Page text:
Risks to LinkedIn’s Business Model

Despite its recent dominance, LinkedIn could fall victim to diminishing returns on assets as it continues to expand its already large market shares. According to LinkedIn, the firm has already addressed large proportions of key markets, including $27 billion of the $85 billion talent acquisition and administration market, and $25 billion of the $69 billion online advertising market. Customers could become harder to acquire, driving up LI’s customer acquisition costs.

In its early days, LinkedIn focused on individual business users and differentiated itself from other social networks by providing users with a simple site and user interface largely free of non-professional information. As the company has attempted to improve user engagement to levels seen by other social media competitors, it has added many new features including news feeds, article sharing, and status updates. These additions appear to be inconsistent with the simplicity value originally provided to users, potentially encouraging user attrition.

As the company has broadened its scope to target companies, it has swiftly increased its employee headcount and increased its number of physical locations worldwide. Large scale increases in real estate assets could endanger prospects of improving returns on assets.

The company has pursued a rapid pace of international expansion while simultaneously adding new products and services. LinkedIn risks a loss of focus as it continues to increase the breadth and depth of its offerings.

In 2011, LinkedIn derived approximately 50% of its revenue from Hiring Solutions, and 30% from advertising. Both components are highly cyclical, and the company’s revenue is tied to a strong economy. An economic downturn could damage a significant portion of its revenue streams. Though LinkedIn’s Premium Subscription model is countercyclical, it does not seem likely to compensate for other losses.

The company highlights its growing store of user data as a source of strength moving forward. However, the untapped potential of such data could be compromised by end-user privacy concerns. A backlash could discourage users from utilizing LIs services, or even lead to government regulation. An absence of public privacy concerns could also negatively impact LinkedIn. Data rich and well-heeled companies such as Facebook, Google, or Twitter could seize the opportunity to make a serious push into the industry.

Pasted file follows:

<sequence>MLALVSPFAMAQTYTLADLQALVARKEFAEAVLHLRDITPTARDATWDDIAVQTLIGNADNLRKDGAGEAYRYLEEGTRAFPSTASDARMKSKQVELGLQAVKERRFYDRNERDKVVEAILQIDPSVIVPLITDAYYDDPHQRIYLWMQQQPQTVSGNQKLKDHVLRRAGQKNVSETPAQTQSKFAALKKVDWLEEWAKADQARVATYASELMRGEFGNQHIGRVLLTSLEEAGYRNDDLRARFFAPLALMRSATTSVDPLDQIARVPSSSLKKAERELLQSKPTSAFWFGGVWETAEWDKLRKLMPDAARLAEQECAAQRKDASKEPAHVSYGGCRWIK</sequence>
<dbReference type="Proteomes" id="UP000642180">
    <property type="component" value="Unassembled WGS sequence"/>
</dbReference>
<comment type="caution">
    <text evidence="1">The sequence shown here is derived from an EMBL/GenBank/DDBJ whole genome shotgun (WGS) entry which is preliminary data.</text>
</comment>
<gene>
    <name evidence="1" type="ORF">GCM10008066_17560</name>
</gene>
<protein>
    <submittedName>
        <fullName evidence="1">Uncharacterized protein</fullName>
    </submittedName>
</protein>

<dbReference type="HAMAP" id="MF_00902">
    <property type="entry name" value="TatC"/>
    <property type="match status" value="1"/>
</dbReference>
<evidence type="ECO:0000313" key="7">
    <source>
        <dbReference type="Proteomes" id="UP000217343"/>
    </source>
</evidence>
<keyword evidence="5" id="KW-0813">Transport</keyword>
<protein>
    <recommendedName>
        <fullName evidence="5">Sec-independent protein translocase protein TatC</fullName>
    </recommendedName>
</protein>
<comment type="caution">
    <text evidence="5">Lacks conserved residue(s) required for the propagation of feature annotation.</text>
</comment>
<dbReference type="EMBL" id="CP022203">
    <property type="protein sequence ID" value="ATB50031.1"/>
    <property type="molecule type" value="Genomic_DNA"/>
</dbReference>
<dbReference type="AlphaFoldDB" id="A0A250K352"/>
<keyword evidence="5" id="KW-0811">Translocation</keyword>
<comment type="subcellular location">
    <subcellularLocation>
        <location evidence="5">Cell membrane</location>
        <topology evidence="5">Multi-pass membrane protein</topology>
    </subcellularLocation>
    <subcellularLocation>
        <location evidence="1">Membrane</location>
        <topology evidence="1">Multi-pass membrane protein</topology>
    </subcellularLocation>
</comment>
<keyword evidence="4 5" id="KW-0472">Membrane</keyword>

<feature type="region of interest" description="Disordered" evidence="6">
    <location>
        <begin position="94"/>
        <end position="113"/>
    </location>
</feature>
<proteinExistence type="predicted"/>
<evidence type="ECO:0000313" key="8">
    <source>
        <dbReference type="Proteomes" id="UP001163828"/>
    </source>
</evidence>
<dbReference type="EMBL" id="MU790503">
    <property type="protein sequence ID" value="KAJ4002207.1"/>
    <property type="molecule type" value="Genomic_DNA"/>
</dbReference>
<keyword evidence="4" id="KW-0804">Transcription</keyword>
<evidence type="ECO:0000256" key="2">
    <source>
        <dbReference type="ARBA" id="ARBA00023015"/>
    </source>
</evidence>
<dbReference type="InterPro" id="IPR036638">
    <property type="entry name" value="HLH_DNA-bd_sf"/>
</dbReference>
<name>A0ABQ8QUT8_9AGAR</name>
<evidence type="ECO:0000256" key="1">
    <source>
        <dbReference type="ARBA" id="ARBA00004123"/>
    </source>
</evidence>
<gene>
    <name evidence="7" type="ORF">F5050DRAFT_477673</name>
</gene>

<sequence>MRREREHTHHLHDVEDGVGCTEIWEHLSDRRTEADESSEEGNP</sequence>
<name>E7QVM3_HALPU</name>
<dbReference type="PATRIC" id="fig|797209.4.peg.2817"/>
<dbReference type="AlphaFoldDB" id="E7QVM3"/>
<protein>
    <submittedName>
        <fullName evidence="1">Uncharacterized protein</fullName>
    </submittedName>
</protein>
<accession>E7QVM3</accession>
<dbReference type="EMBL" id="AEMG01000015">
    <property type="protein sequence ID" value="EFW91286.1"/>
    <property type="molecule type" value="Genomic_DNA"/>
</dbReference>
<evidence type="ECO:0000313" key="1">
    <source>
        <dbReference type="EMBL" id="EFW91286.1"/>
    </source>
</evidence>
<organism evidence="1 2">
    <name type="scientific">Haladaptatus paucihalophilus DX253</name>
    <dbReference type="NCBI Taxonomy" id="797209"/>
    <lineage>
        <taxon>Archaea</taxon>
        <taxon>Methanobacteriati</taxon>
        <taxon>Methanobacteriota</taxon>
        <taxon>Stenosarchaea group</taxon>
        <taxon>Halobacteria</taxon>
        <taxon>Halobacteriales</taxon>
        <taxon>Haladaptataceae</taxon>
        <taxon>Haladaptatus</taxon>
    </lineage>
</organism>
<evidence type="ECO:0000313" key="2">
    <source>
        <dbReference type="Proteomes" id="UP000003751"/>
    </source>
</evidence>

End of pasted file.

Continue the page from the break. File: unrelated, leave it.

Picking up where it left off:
Finally, industry domination could drive from its ecosystem many of the recruiting firms that often double as customers.

Differentiation: How LinkedIn Does It

LinkedIn considers its members to be the most important piece of its value chain. The key service it provides is the ability of members to find and contact other members. Users can create their professional network via LinkedIn, increasing potential in finding jobs and maintaining and managing their careers. Many products LinkedIn offers to members are provided free of charge. Consequently, members frequently update their profile, even when they are not looking for work. The result is a rich information base from their free members, which suggests a vast potential for growth while capitalizing both premium members as well as advertisers and corporations looking to take advantage of LinkedIn’s member base. A few of the distinctive elements that differentiate LinkedIn are:

Focus on the Professional Market

Unlike other social networks, LinkedIn focuses on the professional networking market. They create a space where people can manage their personal identity, search for business contacts, join industry groups, and identify career opportunities. This makes LinkedIn the world’s largest online professional network. On the other side, recruiters and human resource professionals use this network to find potential employees by posting job listings on LinkedIn, creating their company page, so that members can keep updated about the company. LinkedIn now plays an important role for recruiters, with 82 of Fortune 100 companies using LinkedIn as a critical tool in recruiting.

Business Acquisitions

LinkedIn also expanded its business by acquiring small companies that can support the core functions of its business. In 2010, they acquired mSpoke, a provider of recommendation technology, and Choice Vendor, a ratings and reviews provider. They also acquired CardMunch, Connected, and IndexTank. These companies could help LinkedIn achieve rapid growth in the future by further differentiating LinkedIn’s products and providing convenience to its users.

Product Development

With career management becoming a daily and necessary task, LinkedIn has opened up to third-party developers to create interesting products that can make members’ activities more relevant and insightful. As a result, members increase their time spent on the site, helping to attract marketers and advertisers, and enhancing LinkedIn’s revenues.

International Expansion

LinkedIn plans to grow globally. Currently 60% of members are from outside of the US, with revenues from international operations representing 32% of total revenue. In particular LinkedIn would like to capture high growth markets including Asia Pacific, India, and Latin America, so they plan to increase its sales force related to new international offices.